Orange Pi 2G-IoT was unveiled at the start of the year as an ultra cheap ($10) Linux development board with 2G cellular connectivity. The board has just launched for $9.90 + shipping on Aliexpress.

Orange Pi 2G-IoT specifications have changed a little since the initial announced as WiFi is confirmed to be supported:

  • SoC – RDA Micro 8810PL ARM Cortex A5 processor @ up to 1.0 GHz with 2Gbit (256 MB) on-chip LPDDR2 RAM, 4Gbit (512 MB) on-chip SLC NAND flash , 256KB L2 cache, Vivante GC860 3D GPU, and GSM/GPRS/EDGE Modem (Download datasheet)
  • External Storage – micro SD slot
  • Display I/F – LCD connector up to qHD resolution
  • Video – Decoding up to 1080p30, encoding up to 1080p30 H.264
  • Audio I/F – 3.5mm audio +FM jack, built-in microphone?
  • Connectivity – WiFi 802.11 b/g/n + Bluetooth 2.1/EDR module (RDA5991), and 2G GSM/GPRS/EDGE module with SIM card slot
  • Camera – MIPI CSI-2 connector for camera sensor up to 2MP
  • USB – 1x USB host port, 1x micro USB OTG port
  • Expansion – 40-pin GPIO header with SPI, I2C, ADC, GPIOs, PWM, etc…
  • Debugging – 3x pin UART for serial console
  • Misc – 8 selection jumpers, power button, boot selection header
  • Power Supply – 5V via micro USB port; optional battery
  • Dimensions – 68 x 42 mm
  • Certifications – CE and FCC (if we can believe the markings on the PCB silkscreen)

Linaro showcased Ubuntu on the similar Orange Pi i96 board at Linaro Connect Budapest 2017 last month, but I have not been able to find an image, nor source code yet. Needless to say, beginners better wait before buying this board, as everything is new, and software support is unclear at this stage. You’ll also have to check 2G sunset status in your countries, as some have stopped supporting 2G already, while others plan on keeping 2G networks for many more years.

Thanks to OvCa77 for the tip.

$99 Ping is a Tiny GPS Tracker that Works with Bluetooth and Cellular Connectivity (Crowdfunding)

February 6th, 2017 6 comments

Ping GPS Tracker is really small, last several months on a charge, and works with GPS, Bluetooth, and Cellular (GSM/EDGE or HSPA/UMTS) connectivity. It helps you track kids, pets, bags, keys, bicycles, cars or anything that may be lost or stolen using your iOS or Android smartphone.

Ping GPS Tracker Potential Use Cases

Ping GPS tracker specifications:

  • Connectivity
    • HSPA/GSM module + embedded 3G module
    • Bluetooth Low Energy module
    • GPS + GLONASS module
  • Sensor – 3-axis accelerometer
  • Misc – Inset tactile button for check-in & SOS, LED activity indicator
  • Battery – 300 mAh custom lithium ion battery good for about 3 months
  • Dimensions – 34 x 34 x 12 mm (PMMA silicone & elastomer materials)
  • Weight – About 30 grams
  • Waterproof – Up to 10 meters

You’d use GPS + cellular connectivity when you are far from the tracked asset, and Bluetooth to locate it when it’s close. A button allows for your kid to send a signal (short press) when they’ve reached destination, or an SOS message (long press) in case of issue.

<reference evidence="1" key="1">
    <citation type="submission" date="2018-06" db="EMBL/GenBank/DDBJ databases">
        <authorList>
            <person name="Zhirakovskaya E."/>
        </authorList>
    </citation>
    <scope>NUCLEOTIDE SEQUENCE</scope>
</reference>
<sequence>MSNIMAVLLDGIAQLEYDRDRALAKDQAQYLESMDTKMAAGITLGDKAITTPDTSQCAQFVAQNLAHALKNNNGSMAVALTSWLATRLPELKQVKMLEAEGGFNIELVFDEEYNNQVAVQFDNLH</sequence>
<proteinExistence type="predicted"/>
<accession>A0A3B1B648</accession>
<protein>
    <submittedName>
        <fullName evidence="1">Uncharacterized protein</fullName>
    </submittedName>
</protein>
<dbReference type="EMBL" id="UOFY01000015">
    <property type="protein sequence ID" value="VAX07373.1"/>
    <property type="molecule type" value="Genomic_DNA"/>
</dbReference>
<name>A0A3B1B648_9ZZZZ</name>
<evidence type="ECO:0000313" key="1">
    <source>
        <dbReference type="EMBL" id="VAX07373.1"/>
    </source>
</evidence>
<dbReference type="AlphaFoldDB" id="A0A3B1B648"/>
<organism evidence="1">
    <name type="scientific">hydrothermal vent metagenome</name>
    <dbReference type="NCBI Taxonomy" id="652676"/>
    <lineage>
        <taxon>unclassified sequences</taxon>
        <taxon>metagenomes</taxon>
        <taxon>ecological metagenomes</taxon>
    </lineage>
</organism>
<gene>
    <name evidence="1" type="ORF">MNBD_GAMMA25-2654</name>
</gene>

The app will list all your tracked assets with estimated remaining battery life, you can click on the one you want to check out, and it should show on the map a short time later. One feature that appears to be missing is geofencing, which can be useful if a kid or an older person, for example suffering of Alzheimer, go beyond the limit you  defined on the map. The project is popular so maybe they’ll add it if people request it.

Ping GPS tracker has recently been launched on Indiegogo, and the project has raised over $300,000 so far. A $99 pledge should get you the tracker with a clip attachment, a charging cable, and one year free service with Cellular connectivity included for the US, Canada, and Mexico. If you want coverage outside of North America, you’ll need to add $10 extra at activation time for coverage in 157 countries for one year. After the first year, you’ll need to spend $3 per month to pay for cellular connectivity. Shipping is free to the US, but adds $20 to $30 to the rest of the world, and delivery is scheduled for July 2017.

There are also such tiny GPS trackers with SIM card support on Aliexpress for $30 and up, such as TKSTAR LK106, but the ones I found don’t work with an app, lack Bluetooth, and battery life is limited to 5 to 10 days.

Categories: Android, Hardware, Video Tags: 2g, 3G, ble, cellular, gps, indiegogo

OpenCellular is Facebook’s (soon to be) Open Source Wireless Access Platform

July 7th, 2016 4 comments

A few months after Canonical and Lime Micro LimeSDR open source software defined radio aiming to be used as a development platform, but also as the base for low cost cellular or other wireless base stations, Facebook has announced their own open source wireless access platform with OpenCellular project whose goal is to lower the cost of Internet connectivity in remote areas where the infrastructure does not exist.

OpenCellularThis is how Marc Zuckerberg summarizes the project:

We designed OpenCellular as an open system so anyone — from telecom operators to researchers to entrepreneurs — can build and operate wireless networks in remote places. It’s about the size of a shoe box and can support up to 1,500 people from as far as 10 kilometers away.

Along with our solar-powered aircraft Aquila and high-bandwidth laser beams, OpenCellular is the next step on our journey to provide better, more affordable connectivity to bring the world closer together.

But we can get some more details via another post by Kashif Ali, Engineer at Facebook including the following key points:

  • OpenCellular will supporting everything from 2G to LTE.
  • The system is composed of two main subsystems: general-purpose and base-band computing (GBC) with integrated power and housekeeping system, and radio frequency (RF) with integrated analog front-end.
  • The project will become open source over time, with hardware design, firmware and control software source code released publicly.
  • Facebook will collaborate with Telecom Infra Project (TIP) members, whose aim is to “reimagine the traditional approach to building and deploying telecom network infrastructure”.

OpenCellular_GBC_Radio The current GBC system supports four power sources: PoE (power-over-ethernet), solar, DC, and external (lead acid) or internal (lithium ion) batteries, and also includes sensors to monitor temperature, voltage, current, etc.. Two versions of the radio system are available on based on either one SoC (fixed functionality), or one FPGA (software defined radio). The radio can be used a full network-in-a-box when connected to the GBC, or an access point in standalone mode.

The systems have also been designed to allow a single person to install and operate them, and the enclosures are rugged to withstand all kinds of weather. The company has been testing it using 2G connectivity within their office, and expect to release the first reference design this summer.

Thank you Nanik!

Categories: Hardware Tags: 2g, 3G, facebook, fpga, lte, sdr, sensor, solar